Competency: Strategic Alignment
It is important to evaluate whether or not the organization’s strategy supports an information-driven, decision-making culture where information is used real time, appropriately and strategically. The first step is to assure that the enterprise manages information as an asset. All information throughout the organization, whether clinical, financial, and operational, must be valued and aligned with the business strategies of the organization. Starting an IG initiative in your organization might simply begin with a project on patient identity management. recognizing the importance that a single identifier directly impacts patient safety. Do you have a program in place to monitor duplicate numbers? What is your error rate? Is this creating issues with health information exchange? Ensuring that patient identity is monitored is a demonstration that patient safely is valued within your organization. Gathering key stakeholders to implement a project could be the start of a IG program within your organization.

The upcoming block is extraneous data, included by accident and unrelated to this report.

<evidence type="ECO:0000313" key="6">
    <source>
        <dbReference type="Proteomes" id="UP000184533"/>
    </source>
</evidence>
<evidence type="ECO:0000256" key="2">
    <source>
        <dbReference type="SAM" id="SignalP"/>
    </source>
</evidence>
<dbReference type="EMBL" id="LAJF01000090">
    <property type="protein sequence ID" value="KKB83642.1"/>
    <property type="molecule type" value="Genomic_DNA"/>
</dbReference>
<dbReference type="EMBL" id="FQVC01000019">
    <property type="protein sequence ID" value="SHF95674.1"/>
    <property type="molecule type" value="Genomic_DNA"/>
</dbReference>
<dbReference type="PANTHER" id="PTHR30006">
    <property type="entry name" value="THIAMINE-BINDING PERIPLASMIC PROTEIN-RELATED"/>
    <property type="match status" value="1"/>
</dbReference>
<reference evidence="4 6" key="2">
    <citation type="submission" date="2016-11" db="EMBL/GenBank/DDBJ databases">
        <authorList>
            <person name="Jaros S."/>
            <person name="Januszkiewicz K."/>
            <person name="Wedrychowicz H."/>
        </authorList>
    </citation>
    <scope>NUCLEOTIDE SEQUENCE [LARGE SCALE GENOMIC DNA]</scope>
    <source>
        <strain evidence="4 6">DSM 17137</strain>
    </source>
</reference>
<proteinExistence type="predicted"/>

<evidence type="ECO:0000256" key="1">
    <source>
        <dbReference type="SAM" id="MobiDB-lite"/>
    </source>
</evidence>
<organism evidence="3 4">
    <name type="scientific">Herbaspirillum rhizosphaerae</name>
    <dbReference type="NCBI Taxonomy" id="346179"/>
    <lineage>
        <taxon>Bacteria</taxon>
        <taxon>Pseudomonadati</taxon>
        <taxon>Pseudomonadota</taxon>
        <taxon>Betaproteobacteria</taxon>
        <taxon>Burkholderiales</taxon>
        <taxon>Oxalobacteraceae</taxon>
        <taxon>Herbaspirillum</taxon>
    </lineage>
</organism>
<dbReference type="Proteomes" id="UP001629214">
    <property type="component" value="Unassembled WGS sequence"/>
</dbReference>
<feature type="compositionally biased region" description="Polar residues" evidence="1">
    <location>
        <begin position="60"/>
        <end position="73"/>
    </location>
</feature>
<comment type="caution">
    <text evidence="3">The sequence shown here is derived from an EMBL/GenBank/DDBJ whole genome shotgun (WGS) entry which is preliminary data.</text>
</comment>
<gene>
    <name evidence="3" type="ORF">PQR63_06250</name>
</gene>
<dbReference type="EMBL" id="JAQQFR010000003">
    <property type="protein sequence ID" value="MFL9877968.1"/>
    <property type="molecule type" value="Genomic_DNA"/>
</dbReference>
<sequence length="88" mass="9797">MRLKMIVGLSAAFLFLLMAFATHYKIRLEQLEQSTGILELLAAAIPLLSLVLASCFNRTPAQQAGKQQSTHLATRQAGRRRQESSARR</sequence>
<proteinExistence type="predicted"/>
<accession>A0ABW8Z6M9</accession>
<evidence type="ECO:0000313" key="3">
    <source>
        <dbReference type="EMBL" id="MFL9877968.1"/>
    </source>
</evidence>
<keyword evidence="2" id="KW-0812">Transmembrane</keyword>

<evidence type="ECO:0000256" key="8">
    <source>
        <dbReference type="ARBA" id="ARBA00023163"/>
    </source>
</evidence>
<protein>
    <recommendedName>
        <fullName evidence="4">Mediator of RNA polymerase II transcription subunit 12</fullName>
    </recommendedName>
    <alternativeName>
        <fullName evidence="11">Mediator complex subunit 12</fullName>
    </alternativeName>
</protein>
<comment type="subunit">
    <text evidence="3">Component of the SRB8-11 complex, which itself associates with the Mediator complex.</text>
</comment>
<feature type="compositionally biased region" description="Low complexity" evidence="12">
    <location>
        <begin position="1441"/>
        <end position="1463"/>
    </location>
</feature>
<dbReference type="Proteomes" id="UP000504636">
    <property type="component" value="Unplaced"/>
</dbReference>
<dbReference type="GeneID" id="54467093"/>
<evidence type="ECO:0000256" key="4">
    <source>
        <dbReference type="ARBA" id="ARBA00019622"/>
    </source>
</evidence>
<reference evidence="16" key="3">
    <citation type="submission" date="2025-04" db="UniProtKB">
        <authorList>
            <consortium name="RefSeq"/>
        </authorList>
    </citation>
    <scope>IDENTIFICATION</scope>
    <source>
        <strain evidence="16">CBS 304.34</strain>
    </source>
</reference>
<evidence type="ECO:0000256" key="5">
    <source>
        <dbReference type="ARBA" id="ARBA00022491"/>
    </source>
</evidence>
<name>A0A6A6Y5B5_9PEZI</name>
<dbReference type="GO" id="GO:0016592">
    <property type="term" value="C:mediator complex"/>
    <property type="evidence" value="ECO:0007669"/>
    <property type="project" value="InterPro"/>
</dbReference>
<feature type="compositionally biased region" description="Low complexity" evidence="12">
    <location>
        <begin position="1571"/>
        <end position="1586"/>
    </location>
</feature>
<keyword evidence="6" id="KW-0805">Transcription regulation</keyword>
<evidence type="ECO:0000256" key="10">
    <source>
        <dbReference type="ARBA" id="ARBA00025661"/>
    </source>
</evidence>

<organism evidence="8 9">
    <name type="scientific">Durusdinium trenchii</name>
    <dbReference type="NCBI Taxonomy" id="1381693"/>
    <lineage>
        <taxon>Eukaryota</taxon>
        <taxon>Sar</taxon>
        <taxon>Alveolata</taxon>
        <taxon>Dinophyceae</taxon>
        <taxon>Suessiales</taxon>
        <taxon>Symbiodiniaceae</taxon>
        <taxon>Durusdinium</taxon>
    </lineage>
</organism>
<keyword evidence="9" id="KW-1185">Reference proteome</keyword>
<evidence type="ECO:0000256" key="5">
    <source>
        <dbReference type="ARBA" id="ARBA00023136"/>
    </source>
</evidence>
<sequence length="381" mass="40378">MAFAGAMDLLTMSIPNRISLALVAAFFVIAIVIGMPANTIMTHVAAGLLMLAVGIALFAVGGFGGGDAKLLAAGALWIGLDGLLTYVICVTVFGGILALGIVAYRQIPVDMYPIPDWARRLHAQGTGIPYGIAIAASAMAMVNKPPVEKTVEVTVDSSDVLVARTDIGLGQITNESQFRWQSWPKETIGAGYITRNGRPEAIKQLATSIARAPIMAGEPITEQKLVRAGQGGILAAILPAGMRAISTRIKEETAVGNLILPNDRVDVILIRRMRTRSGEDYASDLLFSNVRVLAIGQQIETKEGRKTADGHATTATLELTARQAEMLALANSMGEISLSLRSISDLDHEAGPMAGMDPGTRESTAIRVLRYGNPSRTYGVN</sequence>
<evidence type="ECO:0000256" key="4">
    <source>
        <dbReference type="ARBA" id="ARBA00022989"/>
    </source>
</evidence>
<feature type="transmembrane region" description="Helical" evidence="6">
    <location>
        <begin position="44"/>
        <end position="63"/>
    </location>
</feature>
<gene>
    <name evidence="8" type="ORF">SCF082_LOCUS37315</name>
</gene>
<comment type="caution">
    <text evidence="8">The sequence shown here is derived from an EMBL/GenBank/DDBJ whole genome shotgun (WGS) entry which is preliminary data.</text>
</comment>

Competency: Privacy and Security
One of the health care organization’s greatest assets is its information; clinical, financial, and operational. Together it supports strategic initiatives, improves patient safety and outcomes, and provides the building blocks to ensure the organization is positioned for long-term success. Privacy and Security includes all the policies, procedures, processes and safeguards that are established within the organization to ensure its information is kept confidential, is available when needed, and is not changed. Ensuring the organization has completed a complete and thorough risk assessment to evaluate those areas of risk, threat, and vulnerability is the first step in establishing this process. Once completed, ongoing evaluation must be ensured. Protecting and securing all the organization’s information assets from breach, corruption, or loss is a key component to an information governance program.